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06 September 2012

Socialism Or Communalism? [Chinweizu]

Socialism Or Communalism?


Written by Chinweizu   
Wednesday, 14 January 2009
 The Black race will be exterminated if it does not build a black superpower in Africa by the end of this century.
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Socialism or communalism?
By Chinweizu
Several African leaders of the “independence” generation advocated or implemented what they called socialism. Prof. Prah reports that,
By the mid-1960s, practically all African heads of state, with the exception of Haile Selassie of Ethiopia, Leon Mba of Gabon and V.S. Tubman of Liberia had at one time or the other espoused African socialism. Consistently, such ideologues have put a distance between what they variously defined as African socialism, and 20th century Marxian socialist formulae, with the emphasis on class struggle. Tom Mboya anchored his definition of African socialism on the pre-industrial communitarian ethos of Africa. . . . In Tanzania under Julius Nyerere, populist socialism was described as Ujamaa socialism.
-- [African Nation, pp. 80, 81]
 The “African socialism” of many of these leaders was a prestigious misnomer for African communalism. Here is Tom Mboya’s exposition of it; his is quite representative of expositions by Nyerere, Kaunda, Senghor, Mamadou Dia etc.
 “In Africa the belief that 'we are all sons and daughters of the soil' has always exercised tremendous influence on our social, economic and political relationships. From this belief springs the logic and the practice of equality, and the acceptance of communal ownership of the vital means of life—the land. The hoe is to us the symbol of work. Every able-bodied man and woman, girl and boy, has always worked. Laziness has not been tolerated, and appropriate social sanctions have developed against it. There has been equality of opportunity, for everyone had land—or rather, the use of land—and a hoe at the start of life. The acquisitive instinct, which is largely responsible for the vicious excesses and exploitation under the capitalist system, was tempered by a sense of togetherness and a rejection of graft and meanness. There was loyalty to the society, and the society gave its members much in return: a sense of security and universal hospitality.
These are the values for which, in my view, African Socialism stands. The ideals and attitudes which nourish it are indigenous, and are easily learnt, for they have been expressed for generations in the language of the soil which our people understand, and not in foreign slogans.
All African leaders who have written on this subject are agreed on these points. President Nyerere has said: 'My fellow coun­trymen can understand Socialism only as co-operation.' And President Senghor of Senegal, speaking at the Dakar conference in December 1962, on the 'African roads to Socialism', said: 'Socialism is the merciless fight against social dishonesties and injustices; fraudulent conversion of public funds, rackets and bribes...'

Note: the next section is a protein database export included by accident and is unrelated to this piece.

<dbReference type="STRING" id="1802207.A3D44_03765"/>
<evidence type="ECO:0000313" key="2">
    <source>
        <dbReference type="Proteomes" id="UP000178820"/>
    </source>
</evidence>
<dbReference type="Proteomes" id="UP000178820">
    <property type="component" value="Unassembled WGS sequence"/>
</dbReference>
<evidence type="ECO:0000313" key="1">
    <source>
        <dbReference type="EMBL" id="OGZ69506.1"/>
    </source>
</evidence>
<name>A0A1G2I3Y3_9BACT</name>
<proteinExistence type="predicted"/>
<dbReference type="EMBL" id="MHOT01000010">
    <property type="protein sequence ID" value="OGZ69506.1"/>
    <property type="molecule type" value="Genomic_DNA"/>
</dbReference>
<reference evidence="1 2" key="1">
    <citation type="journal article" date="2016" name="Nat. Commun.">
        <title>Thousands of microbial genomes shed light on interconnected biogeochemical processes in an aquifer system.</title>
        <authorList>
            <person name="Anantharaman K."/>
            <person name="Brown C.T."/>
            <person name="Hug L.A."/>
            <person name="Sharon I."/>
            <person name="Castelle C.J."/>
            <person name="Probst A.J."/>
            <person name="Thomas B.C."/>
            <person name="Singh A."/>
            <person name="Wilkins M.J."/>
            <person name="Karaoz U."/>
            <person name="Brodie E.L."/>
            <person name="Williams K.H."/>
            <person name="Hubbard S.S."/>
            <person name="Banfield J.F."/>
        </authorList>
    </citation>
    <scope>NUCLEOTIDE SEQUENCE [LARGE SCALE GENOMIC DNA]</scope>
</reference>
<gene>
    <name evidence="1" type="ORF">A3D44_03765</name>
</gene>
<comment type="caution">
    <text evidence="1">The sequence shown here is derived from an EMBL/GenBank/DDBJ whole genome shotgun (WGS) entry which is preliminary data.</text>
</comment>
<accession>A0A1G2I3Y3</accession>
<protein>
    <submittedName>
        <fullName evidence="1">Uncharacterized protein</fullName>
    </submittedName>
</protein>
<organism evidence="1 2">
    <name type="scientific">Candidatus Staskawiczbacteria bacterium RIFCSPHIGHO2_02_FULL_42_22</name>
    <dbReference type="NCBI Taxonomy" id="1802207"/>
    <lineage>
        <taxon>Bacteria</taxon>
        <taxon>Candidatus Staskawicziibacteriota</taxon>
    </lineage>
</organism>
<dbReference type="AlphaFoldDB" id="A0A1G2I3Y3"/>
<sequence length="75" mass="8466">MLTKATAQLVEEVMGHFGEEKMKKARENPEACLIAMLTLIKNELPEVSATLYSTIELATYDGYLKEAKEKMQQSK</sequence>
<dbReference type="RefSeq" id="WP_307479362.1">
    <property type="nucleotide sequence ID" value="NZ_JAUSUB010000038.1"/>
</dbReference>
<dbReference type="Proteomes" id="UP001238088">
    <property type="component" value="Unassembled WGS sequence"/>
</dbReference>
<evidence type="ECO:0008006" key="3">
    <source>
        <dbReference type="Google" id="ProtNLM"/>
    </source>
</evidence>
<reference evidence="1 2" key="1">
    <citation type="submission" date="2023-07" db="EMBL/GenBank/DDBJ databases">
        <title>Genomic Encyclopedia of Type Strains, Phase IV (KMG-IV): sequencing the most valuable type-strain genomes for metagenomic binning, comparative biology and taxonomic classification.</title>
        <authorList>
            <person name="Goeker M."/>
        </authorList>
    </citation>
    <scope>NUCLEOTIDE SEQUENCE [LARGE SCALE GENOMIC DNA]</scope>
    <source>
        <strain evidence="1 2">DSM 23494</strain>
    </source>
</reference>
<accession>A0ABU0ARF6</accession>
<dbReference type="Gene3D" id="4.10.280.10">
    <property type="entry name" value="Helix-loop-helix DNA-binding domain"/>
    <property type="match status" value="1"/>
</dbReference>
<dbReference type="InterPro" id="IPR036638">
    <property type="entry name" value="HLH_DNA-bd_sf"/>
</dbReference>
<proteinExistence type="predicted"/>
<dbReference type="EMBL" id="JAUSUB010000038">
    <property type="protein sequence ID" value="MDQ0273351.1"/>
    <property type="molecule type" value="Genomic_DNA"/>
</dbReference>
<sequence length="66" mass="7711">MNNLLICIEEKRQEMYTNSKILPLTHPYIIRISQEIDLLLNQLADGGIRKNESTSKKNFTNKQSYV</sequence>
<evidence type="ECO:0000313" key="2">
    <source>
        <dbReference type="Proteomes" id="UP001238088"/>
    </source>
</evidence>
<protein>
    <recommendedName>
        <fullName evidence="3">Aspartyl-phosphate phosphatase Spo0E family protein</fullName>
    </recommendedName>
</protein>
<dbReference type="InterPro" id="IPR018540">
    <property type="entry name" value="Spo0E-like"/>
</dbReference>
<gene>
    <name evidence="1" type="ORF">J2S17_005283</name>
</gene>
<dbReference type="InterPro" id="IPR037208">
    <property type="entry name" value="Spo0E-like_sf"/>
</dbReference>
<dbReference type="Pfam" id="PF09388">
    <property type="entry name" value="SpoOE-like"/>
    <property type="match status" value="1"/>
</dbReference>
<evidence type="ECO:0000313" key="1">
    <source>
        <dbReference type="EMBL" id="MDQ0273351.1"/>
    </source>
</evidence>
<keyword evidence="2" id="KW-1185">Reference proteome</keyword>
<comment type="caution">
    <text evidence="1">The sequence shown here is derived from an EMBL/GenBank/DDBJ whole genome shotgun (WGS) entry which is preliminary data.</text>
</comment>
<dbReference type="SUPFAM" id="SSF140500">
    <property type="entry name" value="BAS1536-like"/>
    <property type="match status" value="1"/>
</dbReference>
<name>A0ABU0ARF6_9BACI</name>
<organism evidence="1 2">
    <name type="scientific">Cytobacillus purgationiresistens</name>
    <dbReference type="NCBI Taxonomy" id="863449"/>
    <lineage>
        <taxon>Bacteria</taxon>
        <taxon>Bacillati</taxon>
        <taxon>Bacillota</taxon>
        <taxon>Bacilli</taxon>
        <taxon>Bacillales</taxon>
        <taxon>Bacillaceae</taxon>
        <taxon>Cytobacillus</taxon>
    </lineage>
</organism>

I have, I hope, given some idea already of the reason why Africans call these attitudes 'African Socialism', and not just 'Socialism'. . . . There is a positive desire, arising out of what may start as a negative reaction, that whatever is of value in Africa's own culture and her own social institutions should be brought out to contribute to the creation of the new African nation.
I wrote earlier about the task of reconstructing the economy in the days after Independence. In the effort to do this, new values have to be established in place of colonial values and we have to decide what part the traditional African social and cultural structure can play in the country's economic development. Its main difference from the European structure, which was of course the one officially favoured during the colonial era, is that it is communal by nature. Most African tribes have a communal approach to life. A person is an individual only to the extent that he is a member of a clan, a community or a family. Land was never owned by an individual, but by the people, and could not be disposed of by anybody. Where there were traditional heads, they held land in trust for the community generally. Food grown on the land was regarded as food to feed the hungry among the tribe. Although each family might have its own piece of land on which to cultivate, when there was famine or when someone simply wanted to eat, he merely looked for food and ate it. . . . 
When money was introduced, the African came to work for wages; but he still maintained contact with his native land as the only source of security to which he could look in old age or in sickness. He was secure in his mind that he could go back to his home and be taken care of by his people. It was a social security scheme, with no written rules, but with a strict pattern to which everyone adhered. If someone did not adhere to the pattern, and did-not take on the obligations inherent in the system, he found that, when he next got into trouble, he received little or no attention.